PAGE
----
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Know your rights ahead of Ryanair's staff strikes this summer

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LONDON (July 5, 2018). The budget airline Ryanair will face several strikes in the upcoming summer holiday season. To start, it has come to light that an agreement with flight attendant unions has not been reached, leading to strikes across Italy, Spain, Portugal and Belgium in July.  German labour union Vereinigung Cockpit, who represent pilots, have also not reached an agreement yet, which may lead to a further strike in August in Germany if an agreement is not reached by end of July.

Paloma Salmeron, passenger rights specialist at AirHelp, the world’s leading flight compensation company, explains:

“Ryanair flights will be disrupted in July due to flight attendant strikes following failed negotiations with trade unions Sitcpla, SNPVAC, CNE/LBC and UILTASPORTI. Should pilots follow suit, further strikes are to be expected in August across Germany. Flight attendant strikes are the consequence of staff requests to stop employment under Irish law exclusively.

Affected passengers whose flights arrive at the destination with at least three hours delay due to a possible strike may be entitled to compensation of up to € 600 per person. This also applies to travelers whose Ryanair flight is canceled if they are informed of the cancellation of their flight less than 14 days before the actual departure date.” 

In April this year, the European Court of Justice ruled that airline staff strikes cannot be considered as an extraordinary circumstance, which would have relieved airlines of their duty to pay compensation.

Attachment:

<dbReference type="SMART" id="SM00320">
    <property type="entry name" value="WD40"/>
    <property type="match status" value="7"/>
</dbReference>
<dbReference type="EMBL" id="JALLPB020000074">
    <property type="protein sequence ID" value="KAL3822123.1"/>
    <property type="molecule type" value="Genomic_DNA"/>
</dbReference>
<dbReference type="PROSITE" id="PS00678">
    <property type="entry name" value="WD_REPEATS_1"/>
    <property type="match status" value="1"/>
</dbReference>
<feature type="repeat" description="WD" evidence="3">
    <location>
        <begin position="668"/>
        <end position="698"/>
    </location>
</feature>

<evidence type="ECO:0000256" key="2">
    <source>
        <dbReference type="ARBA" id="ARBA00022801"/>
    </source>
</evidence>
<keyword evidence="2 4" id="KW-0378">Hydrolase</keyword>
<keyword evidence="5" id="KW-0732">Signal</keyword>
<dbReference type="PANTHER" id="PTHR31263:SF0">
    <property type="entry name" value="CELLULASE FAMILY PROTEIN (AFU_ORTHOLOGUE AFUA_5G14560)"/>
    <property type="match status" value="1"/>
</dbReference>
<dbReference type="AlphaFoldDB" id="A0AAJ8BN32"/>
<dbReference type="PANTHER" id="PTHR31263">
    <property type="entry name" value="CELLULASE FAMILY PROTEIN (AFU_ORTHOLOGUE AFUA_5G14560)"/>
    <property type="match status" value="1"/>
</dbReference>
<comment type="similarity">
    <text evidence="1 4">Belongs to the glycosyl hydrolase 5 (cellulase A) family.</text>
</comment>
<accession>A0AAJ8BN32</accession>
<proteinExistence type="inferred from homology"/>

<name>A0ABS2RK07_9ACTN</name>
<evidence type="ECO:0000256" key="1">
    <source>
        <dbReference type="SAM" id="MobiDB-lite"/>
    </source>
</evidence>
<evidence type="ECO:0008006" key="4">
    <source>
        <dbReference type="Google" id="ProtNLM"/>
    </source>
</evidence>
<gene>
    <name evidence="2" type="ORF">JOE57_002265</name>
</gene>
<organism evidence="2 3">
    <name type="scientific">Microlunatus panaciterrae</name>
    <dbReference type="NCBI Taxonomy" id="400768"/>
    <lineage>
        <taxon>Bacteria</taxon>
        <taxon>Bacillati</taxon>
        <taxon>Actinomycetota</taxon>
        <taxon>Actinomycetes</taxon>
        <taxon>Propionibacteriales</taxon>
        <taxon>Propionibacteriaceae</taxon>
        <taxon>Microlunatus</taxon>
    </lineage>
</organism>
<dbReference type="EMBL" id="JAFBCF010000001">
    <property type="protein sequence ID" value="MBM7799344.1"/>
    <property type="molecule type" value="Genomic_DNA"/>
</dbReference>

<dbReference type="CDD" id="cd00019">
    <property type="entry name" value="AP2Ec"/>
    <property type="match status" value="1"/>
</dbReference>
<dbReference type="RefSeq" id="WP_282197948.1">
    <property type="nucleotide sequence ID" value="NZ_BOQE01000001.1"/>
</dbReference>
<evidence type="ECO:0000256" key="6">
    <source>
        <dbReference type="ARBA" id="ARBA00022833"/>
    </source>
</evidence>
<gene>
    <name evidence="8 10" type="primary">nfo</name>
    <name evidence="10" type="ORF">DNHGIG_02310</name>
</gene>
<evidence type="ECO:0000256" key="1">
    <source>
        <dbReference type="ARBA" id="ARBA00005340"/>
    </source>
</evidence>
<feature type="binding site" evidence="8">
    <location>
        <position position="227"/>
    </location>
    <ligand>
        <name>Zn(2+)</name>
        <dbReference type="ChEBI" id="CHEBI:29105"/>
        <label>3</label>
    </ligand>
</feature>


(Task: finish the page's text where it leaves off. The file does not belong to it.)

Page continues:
“For Ryanair passengers, it is now important to monitor the situation and regularly check the status of their flight. Any rebooking on bus, train or other flights should under no circumstances be carried out without notifying the airline. For a delay of more than five hours the airline is obliged to refund passengers the full ticket price. In the event of delays of more than two hours and an affected distance of more than 1,500 kilometers, the operating airline must also provide passengers at the airport with meals and drinks and with the option of making two phone calls or sending two faxes or e-mails. If necessary, the airlines must also provide accommodation and facilitate transport there. We advise everybody to claim this service from the airline. AirHelp supports the passengers in getting their rightful compensation and, if necessary, also takes the airlines to court. “

Flight problems: these are the passengers’ rights

Flight cancellations and delays may entitle passengers on flights to Europe on a European carrier, or from Europe with any airline to compensation of up to 900 CAD per person. The amount of the compensation payment is calculated according to the distance of the flight. The legitimate right to compensation depends on the actual delay at the point of arrival and the reason for the cancelled or delayed flight. Affected passengers can enforce their compensation claim retroactively, generally up to three years after their flight date.

Extraordinary circumstances, such as bad weather conditions or medical emergencies, may result in exempting the operating airline from their duty to compensation.

Check your eligibility still at the gate

With the AirHelp app, affected passengers can check at the airport whether their delayed or cancelled flight entitles them to compensation. It is sufficient to scan the boarding pass with the App-internal Boarding Pass Scanner. Afterwards, passengers have the option to let AirHelp claim their compensation from the airline. The AirHelp App is available for free from the Google Play Store and Apple App Store.



AirHelp is the world’s leading flight delays compensation company, helping passengers apply for compensation following a delayed, cancelled or denied boarding. Since launching in 2013, AirHelp has helped more than five million people process airline compensation claims worth almost 300 million euros in total reimbursement. AirHelp has offices across the world, is available in 30 countries, offers support in 16 languages, and employs more than 500 employees globally.